This throwback puts a couple habitual gamblers on a road trip down south as they partake in just about every form of betting along the way.
In just a handful of movies like Half Nelson and Sugar, co-writers/directors Anna Boden and Ryan Fleck have established themselves as filmmakers dedicated to tales of fumbling outsiders. They approach these characters with care and love, yet aren’t in any way bound presenting them as heroes or forcing their broken people into happy endings. They are far too honest as filmmakers for that. So it only makes sense that they would make a movie about degenerate gamblers and it would turn out to be the best film on the subject since the 70s gambling masterpieces California Split and The Gambler (It’s also no coincidence that James Toback the writer/director of the autobiographical The Gambler made a cameo in this movie rather than the remake of his own).
Ben Mendelsohn stars as a man who was born to lose, the type of person who shouldn’t be drawn to gambling, yet inevitably is. He’s deep in debt to pretty well everyone he knows and keeps digging a deeper hole convinced that he can get out of it. One day at a poker table, Ryan Reynolds walks in as a lost gambling soul of a different sort, and the two bond over hard luck stories and delicious bourbon. Reynolds has no home and wanders around seemingly aimless. Reynolds plans on taking a trip to New Orleans for a big game and since Mendelsohn considers the guy a good luck charm, he talks him into tagging along and hitting all of the legal and illegal low-level gambling spots along the way. At first they win big and have a sweet night with a pair of prostitutes, one of whom Reynolds enjoys an on again/off again love affair with (Sienna Miller). Everything seems great until it isn’t. As is the gambling way.
You have to give Boden and Fleck credit for being willing to base an entire film around a character with as self-destructive of a core as the broken man Mendelsohn plays here. He has a soft heart, but his addiction makes him do terrible things that he seems to be punished for at every turn. It’s often tough to simply sit back and watch him set himself up for another failure, yet it’s also undeniably and heartbreakingly compelling. Reynolds initially seems like a brighter light. He’s playing a variation of the sarcastic charmer that made him a star. The character is defined by philosophies he constantly spouts off like “I don’t care when I lose” or “the journey is the destination.” At first that makes him seem like a bouncing spark of light. Then as the film wears on, it’s clear that he also doesn’t care when he wins and that he’s terrified to settle into anything resembling home, traits that lead to their own brand of tragedy.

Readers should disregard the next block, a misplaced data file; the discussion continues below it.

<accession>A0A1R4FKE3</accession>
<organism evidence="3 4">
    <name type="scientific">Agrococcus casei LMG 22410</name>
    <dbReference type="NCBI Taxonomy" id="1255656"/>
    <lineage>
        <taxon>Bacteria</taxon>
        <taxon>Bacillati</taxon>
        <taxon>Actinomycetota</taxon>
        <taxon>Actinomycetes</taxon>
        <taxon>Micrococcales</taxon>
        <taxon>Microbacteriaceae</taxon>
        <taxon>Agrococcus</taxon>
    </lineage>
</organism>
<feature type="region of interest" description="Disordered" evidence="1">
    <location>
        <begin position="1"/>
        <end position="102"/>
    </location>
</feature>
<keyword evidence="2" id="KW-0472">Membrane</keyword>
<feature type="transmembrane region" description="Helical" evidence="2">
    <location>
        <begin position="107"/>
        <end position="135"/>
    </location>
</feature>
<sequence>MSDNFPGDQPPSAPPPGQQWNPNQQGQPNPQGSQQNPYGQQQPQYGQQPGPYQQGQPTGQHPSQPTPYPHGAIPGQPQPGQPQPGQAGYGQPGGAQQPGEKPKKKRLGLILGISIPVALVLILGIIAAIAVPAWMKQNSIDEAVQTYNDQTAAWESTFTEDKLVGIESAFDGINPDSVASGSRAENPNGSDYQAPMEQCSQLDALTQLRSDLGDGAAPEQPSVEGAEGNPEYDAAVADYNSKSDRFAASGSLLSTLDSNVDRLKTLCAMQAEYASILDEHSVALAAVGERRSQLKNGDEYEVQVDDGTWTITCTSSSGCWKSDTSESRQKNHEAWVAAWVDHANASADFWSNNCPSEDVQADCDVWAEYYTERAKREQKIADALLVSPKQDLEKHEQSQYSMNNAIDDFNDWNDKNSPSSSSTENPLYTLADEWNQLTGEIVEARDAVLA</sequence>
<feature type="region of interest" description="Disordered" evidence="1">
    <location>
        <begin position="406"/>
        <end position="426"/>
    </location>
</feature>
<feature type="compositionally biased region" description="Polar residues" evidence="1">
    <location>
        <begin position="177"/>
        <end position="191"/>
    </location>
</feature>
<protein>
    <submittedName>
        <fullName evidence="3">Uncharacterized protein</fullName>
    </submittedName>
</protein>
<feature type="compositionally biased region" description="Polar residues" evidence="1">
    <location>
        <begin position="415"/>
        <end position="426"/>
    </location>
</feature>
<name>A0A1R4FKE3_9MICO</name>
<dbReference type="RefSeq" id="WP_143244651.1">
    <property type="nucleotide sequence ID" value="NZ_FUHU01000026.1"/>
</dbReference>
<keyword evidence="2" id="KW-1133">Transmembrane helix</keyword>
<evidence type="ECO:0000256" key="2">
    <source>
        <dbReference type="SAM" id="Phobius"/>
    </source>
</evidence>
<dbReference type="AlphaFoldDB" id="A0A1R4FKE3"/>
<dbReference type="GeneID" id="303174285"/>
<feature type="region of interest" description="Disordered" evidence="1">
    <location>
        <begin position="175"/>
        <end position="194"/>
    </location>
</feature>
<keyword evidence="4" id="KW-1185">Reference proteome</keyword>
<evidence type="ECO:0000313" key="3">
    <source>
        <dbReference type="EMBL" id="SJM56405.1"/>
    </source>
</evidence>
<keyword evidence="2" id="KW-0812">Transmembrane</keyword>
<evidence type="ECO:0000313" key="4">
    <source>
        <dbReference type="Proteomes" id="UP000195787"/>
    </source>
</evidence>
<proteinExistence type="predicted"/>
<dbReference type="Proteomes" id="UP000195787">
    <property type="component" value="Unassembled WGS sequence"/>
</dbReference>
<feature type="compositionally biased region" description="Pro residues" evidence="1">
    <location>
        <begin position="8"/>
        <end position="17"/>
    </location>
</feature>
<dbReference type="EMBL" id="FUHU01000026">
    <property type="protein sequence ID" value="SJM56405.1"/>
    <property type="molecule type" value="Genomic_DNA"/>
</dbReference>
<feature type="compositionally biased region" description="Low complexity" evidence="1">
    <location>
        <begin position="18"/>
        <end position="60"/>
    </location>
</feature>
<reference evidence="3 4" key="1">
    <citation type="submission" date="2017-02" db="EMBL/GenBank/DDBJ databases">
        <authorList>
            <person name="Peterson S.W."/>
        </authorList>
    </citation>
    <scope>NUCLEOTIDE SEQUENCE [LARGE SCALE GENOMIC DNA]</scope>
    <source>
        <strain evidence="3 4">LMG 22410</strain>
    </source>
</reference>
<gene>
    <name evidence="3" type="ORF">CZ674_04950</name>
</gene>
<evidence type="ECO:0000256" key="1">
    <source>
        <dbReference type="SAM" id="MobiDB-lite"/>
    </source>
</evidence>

Boden and Fleck’s rambling study of these two broken men is fascinating, filled with bursts of character comedy (like Mendelsohn’s insistence on listening to a self-help poker CD rather than music as they drive) and harsh truths that their cameras linger on to the point of discomfort. The two actors are remarkable, with Mendelsohn finding the heart in someone who can’t help but destroy everyone around him and Reynolds finding the tragic core in his smiling persona. The filmmakers also find a rotted out side of America to shoot that suits their lovably deadbeat world. All the days seem overcast and the road trip defined by tableau images of crumbling monuments to Americana. It’s a side of life rarely seen in film because it’s a world that most like to ignore and even those who live within it long to escape. The writer/directors might stumble towards the end, unsure of how to end their story after hitting a number of beats that could have closed things out. But maybe that’s the point. After all, there’s rarely a satisfying button to cap off life and certainly no end to a gambling addiction, happy or otherwise.
Mississippi Grind actually looks far better on Blu-ray than you’d expect. Sure, it can’t compare with the gloss, sheen, and scale, of an HD blockbuster. However, Boden and Fleck did shoot on film, which has been beautifully recreated here. It’s a rough and tumble aesthetic to be sure, but one deliberately crafted and transferred to Blu-ray with a beautiful grain structure in tact. This feels like a grimey 70s movie in all the right ways and it’s nice to see that some actual ‘films’ still exist. It’s worth the HD treatment.
Unfortunately that’ll be the only real reason to pick up the Blu-ray. The special feature section is limited to single a 5-minute featurette that’s essentially promo sales piece with only a handful of “everyone’s great” talking head insights from the filmmakers and stars. It’s nice to hear how much they enjoyed making the flick, but given what a sad, funny, layered, and well researched movie that this is, it’s a shame that none of the collaborators got a chance to discuss it in much detail for posterity.
Does it deserve a spot on your Dork Shelf?
While you won’t get much in way of special features, Mississippi Grind is still a rather wonderful and underrated flick well worth checking out for fans of outsider 70s cinema.
For your chance to win a copy of Mississippi Grind on Blu-ray, check out our contest here.